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Robot tele-operation control simulator (2012-2015)

Assistive robots must be designed to work with people with a wide variety of illnesses and impairments. As such it is necessary to test assistive robot prototypes with a wide range of users across a wide range of settings/application domains. There are many practical barriers to doing this. Real robots (especially large personal service robots) can be unreliable, difficult to attain and possess short run-times before batteries need to be changed. The environments that the robots need to be tested in may be difficult to realise or setup for the purpose of capturing the necessary experimental data may be impractical (i.e. setting up a 3D position capture system in a house may be very inconvenient for the owners!). Setting up-tests in dynamically changing environments while ensuring that are easily repeatable is a challenge in itself. These are just some of the challenges of conducting this research. Furthermore getting large numbers of people to a dedicated test-site is often not feasible.

In response to practical challenges of performing experiments with real robots, we developed a virtual reality simulator for applications involving robot tele-operation. In particular, the simulator was designed to emulate some of the challenges that would be encountered when controlling a personal service robot in a home environment.

The simulation was designed to replicate a realistic robot control scenario that involved both remote (robot leaves the field of view of operator) and proximal (robot stays in the field of view of operator) interactions. In this way, the operator would be required to switch between controlling the robot using visual information within the operators field of view and using an on-board sensor feed from the robot. The simulation was designed to replicate the first person experience of a statically positioned human operator. When using the simulation, participants experience the apartment at eye level and the system is programmed to automatically track the robot as it moves throughout the apartment. A second view from a camera positioned on-board the robot is also made available during the simulation. This view is continuously broadcast in the upper right corner of the simulation window. This perspective is important for instances when the robot is remotely located and has left the line-of-sight of the operator. The robot’s camera-feed updates at the same rate as the simulation (30Hz) and has no noticeable latency. This performance ensures compliance with levels needed to avoid performance drop due to sensory degradation.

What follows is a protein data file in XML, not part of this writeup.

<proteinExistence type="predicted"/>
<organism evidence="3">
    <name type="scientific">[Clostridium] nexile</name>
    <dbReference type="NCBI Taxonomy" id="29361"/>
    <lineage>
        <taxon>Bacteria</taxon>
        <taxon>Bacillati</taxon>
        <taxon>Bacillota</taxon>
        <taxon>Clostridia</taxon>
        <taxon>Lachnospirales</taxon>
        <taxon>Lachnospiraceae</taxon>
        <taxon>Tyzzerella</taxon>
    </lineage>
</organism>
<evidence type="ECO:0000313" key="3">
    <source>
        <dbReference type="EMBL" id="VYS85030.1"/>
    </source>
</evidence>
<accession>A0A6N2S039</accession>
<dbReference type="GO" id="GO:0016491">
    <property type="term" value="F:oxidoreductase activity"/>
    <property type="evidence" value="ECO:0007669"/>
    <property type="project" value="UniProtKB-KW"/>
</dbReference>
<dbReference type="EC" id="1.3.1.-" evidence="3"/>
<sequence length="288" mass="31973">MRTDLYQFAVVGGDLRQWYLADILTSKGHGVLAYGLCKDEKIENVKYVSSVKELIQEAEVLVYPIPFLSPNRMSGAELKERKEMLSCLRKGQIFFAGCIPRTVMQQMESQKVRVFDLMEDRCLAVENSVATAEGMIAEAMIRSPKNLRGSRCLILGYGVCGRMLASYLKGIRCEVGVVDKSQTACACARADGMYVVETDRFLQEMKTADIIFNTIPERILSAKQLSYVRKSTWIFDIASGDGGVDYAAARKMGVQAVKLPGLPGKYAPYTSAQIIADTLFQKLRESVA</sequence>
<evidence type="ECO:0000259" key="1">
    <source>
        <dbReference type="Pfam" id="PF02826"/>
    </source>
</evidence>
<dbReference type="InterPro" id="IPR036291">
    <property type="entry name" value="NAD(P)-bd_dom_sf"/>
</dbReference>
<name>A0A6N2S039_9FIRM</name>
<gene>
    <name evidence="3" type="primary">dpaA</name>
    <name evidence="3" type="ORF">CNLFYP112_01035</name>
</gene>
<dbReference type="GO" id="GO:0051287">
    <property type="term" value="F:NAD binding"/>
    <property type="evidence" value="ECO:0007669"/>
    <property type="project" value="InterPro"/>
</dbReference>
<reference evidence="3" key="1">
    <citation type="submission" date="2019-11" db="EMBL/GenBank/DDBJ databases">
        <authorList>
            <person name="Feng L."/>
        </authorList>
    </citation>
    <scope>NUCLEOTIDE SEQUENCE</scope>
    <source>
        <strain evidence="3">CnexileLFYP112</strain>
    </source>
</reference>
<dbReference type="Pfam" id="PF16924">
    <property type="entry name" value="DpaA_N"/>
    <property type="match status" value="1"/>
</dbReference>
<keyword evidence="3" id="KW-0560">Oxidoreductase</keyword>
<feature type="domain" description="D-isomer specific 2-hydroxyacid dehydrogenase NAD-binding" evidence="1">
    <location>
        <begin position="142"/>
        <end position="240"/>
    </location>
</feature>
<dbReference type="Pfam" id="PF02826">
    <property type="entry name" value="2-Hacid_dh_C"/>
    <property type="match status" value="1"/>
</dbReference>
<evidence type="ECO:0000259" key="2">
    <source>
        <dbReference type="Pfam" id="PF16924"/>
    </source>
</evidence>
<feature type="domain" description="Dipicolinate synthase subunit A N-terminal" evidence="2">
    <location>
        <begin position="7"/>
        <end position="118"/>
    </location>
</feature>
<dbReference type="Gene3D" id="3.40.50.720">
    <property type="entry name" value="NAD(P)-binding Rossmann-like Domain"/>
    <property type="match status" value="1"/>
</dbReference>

It was determined that a ‘fetch and deliver’ task would be a contextually appropriate scenario to emulate in the simulation. The robot that was implemented in the simulator took the form of a humanoid robot, designed loosely to resemble the Aerobot personal service robot. The operator, positioned in a fixed location in the house, was required to control the robot as it retrieved an object and delivered it to a specified location. It was then required to exit the room and return to a docking station. The requirements of the simulation can thus be broken into three tasks;

Task 1: Navigate the robot from its initial starting position in the living room into the kitchen where it locates and collects a soft-drink.
Task 2: Navigate from the kitchen and deliver the soft-drink to a person in the bedroom.
Task 3: Navigate from the bedroom and return to a docking station located in the hallway.

The simulator has been used for both evaluation and design purposes. In evaluation, it has been used to study the performance of human operators engaged in manual robot control tasks. It has also been used as a design tool, for providing feedback on the ergonomics of bespoke controller embodiments being developed internally by the group.